Disregard for democracy runs deep

The take-no-prisoners world of American politics has a particularly insulting term for a national leader who, while still in office, already feels his legitimacy and power ebbing away from them.

Whether by agreeing to step down, having lost an election, or being legally unable to contest another, the phenomenon of the “lame duck” President is not more complex than its name suggests.

With an end-date stamped on their leadership, the extent of their ability to influence national politics is best compared to that of an injured water bird. They may still be able to attract attention by squawking but their power and legitimacy has largely ebbed away from their office and onto the next occupants.

The concept is most famous in the United States of America. There, election cycles can drag on for so long that second-term Presidents often have the label forced upon them by the public and media only a couple of years after an election. 

We believe it is a sad reflection on the frenzied pace of modern politics that the promises of tomorrow can undercut potential reforms in the here and now. 

But that being said, a version of the lame duck Prime Ministeris a feature common to all successful democracies, albeit with less belittling names attached. 

The principle of a “caretaker Government'' reflects precisely these values. Ministers whose Governments were defeated in elections agree to keep the seat warm for their successors; responding, if needed, should emergencies arise but almost entirely refraining from making major policy decisions. 

The constitutions of most of the world’s most successful democracies do not spell out these restrictions on the extent to which caretaker Governments can take decisions for themselves. Instead they are upheld by convention and a reliance honour of the elected Members of Parliament who believe in the spirit of democracy.

And that system works. From the moment an election is called and until a new Parliament is sworn-in, politicians, a class of people not known for being true to their word, almost always abide by caretaker conventions.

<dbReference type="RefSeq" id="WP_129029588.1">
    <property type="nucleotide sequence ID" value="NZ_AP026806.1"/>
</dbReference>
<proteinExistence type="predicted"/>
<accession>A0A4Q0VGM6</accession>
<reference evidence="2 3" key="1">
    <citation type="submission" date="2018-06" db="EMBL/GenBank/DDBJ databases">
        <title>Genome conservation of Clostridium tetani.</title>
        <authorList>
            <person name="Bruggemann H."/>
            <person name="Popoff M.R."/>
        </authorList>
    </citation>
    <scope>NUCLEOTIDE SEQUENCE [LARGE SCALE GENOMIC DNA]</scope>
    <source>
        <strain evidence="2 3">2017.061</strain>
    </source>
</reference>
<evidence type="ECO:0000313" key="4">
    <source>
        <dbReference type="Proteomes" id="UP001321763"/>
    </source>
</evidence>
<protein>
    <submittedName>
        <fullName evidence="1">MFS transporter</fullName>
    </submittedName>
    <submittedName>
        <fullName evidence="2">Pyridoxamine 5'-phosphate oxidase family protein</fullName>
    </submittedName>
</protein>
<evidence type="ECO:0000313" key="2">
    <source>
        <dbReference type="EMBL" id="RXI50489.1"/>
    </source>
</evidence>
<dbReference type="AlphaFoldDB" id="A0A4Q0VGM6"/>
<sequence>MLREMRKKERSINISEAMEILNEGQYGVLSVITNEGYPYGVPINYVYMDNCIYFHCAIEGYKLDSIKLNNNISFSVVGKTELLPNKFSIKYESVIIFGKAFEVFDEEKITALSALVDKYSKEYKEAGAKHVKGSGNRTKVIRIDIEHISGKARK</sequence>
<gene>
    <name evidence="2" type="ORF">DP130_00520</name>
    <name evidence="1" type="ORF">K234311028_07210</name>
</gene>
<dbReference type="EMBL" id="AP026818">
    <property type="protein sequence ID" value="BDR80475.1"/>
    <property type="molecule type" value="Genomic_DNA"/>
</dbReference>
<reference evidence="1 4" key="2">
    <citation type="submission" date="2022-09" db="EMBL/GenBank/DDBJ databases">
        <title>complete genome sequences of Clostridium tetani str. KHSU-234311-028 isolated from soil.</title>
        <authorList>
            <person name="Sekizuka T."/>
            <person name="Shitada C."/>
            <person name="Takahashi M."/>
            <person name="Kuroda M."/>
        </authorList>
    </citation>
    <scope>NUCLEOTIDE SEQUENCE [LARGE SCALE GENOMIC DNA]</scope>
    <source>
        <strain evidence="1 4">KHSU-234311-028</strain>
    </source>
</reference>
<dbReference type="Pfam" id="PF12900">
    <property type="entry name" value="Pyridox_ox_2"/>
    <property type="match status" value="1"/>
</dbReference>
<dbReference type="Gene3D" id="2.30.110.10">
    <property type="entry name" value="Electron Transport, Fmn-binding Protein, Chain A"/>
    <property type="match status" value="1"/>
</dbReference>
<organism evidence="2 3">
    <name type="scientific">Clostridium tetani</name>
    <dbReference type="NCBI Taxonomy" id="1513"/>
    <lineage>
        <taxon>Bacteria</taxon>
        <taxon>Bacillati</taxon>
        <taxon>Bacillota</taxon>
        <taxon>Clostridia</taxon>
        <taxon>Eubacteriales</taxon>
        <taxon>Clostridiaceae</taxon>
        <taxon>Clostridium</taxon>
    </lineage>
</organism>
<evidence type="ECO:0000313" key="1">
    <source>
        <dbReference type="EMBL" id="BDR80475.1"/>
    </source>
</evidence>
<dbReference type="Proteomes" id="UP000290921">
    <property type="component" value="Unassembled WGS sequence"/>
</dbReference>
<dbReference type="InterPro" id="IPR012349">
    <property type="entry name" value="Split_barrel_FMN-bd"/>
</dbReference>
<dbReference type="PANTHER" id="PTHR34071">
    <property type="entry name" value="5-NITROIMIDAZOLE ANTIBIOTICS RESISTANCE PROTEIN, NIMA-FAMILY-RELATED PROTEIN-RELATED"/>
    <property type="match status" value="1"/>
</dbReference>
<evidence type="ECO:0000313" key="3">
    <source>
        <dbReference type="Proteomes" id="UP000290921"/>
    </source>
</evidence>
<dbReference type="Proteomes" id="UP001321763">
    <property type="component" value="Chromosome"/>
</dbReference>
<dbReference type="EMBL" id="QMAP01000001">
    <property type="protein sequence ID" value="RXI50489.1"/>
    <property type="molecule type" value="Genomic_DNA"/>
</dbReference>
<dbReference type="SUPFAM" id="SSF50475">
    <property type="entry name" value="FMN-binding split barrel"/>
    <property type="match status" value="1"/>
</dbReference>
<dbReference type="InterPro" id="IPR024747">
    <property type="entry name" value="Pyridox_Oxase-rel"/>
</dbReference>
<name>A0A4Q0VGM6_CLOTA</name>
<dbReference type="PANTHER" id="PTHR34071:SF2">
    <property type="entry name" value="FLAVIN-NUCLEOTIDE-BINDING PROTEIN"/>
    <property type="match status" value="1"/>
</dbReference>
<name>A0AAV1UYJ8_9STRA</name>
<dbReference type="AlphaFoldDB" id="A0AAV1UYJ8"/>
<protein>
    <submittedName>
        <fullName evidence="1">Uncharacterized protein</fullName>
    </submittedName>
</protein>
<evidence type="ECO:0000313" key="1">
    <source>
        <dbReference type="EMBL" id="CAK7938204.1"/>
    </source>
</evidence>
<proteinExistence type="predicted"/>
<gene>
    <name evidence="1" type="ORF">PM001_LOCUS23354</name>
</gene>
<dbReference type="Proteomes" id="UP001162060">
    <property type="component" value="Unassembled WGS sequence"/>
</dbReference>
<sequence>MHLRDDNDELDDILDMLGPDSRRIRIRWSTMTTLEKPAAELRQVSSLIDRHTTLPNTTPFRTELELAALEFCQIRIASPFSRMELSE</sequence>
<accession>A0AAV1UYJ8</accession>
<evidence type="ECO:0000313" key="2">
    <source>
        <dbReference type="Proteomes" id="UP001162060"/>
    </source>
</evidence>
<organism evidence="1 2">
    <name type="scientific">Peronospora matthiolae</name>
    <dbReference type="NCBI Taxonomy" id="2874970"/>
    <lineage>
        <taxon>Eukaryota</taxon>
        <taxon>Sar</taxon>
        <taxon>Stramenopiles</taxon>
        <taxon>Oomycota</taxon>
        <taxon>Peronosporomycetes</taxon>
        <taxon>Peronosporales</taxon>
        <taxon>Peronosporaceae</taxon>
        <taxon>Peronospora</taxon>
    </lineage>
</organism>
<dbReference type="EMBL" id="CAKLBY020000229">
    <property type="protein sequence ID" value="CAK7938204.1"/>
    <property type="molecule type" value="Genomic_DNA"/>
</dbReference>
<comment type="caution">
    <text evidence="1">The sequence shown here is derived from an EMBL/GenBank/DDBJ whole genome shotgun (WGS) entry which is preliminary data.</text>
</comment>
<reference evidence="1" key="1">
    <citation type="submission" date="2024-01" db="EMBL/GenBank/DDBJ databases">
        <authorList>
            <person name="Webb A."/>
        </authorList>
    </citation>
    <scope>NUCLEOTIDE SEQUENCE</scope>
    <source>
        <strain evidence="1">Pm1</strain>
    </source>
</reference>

Examples are not difficult to come by, even from some of the most intensely political and divisive figures of modern political history.

When the 2008 Global Financial Crisis shook the world and threatened to upend global markets between Barack Obama’s election to the White House and his swearing in as President, sitting President George W. Bush realised that the country’s response was not his decision to make. He convened an open summit inviting his political opponents to develop a strategy for responding to the crisis until President Obama took office. 

But here in Samoa there is no such thing - literally and figuratively.

It is difficult to reconcile news that the Court of Appeal ruled in Wednesday that what had been known as the “caretaker” Government and the man known as the “caretaker Prime Minister” were being unlawfully occupied. The court ruled the Fa'atuatua i le Atua Samoa ua Tasi (F.A.S.T.) party had been the rightful leaders of Samoa for the past two months.

So what happens to the decision made over the past more than 50 days which seemingly have no legal grounding but have left taxpayers and citizens of Samoa carrying the consequences. 

How are we meant to take this with news that the Government is entering into major commitments such as the fact that the “caretaker” (read: former) Minister of Commerce, Industry and Labour, Charles Lautafi Sio Purcell has been steering the arrival of a newly-leased Samoa Airways jet onto our shores in what was presumably a deal negotiated after the 9 April election.

The deal did not come cheap either, with a five-year lease signed at a rate of USD$250,000 a month for the plane being leased.

F.A.S.T. have committed to conducting a complete and transparent review of the airline’s finances once it takes office.

Would it have signed off on such a lease at a time such as this, when global tourism is a tiny fraction of what it was? It seems unlikely. 

This is one of several commitments made that serve to remind us that the party that lost the 9 April election has been making decisions in our name for some time now when, the court has ruled, they lacked the authority to do so.

The toothpaste is out of the tube now and it is going to be very difficult to put it back in if Samoa wants to preserve its reputation in the global business community. 

It provides just another small  example of the disregard for democracy that has permeated our politics for the last three months and reminds us who pays for it.

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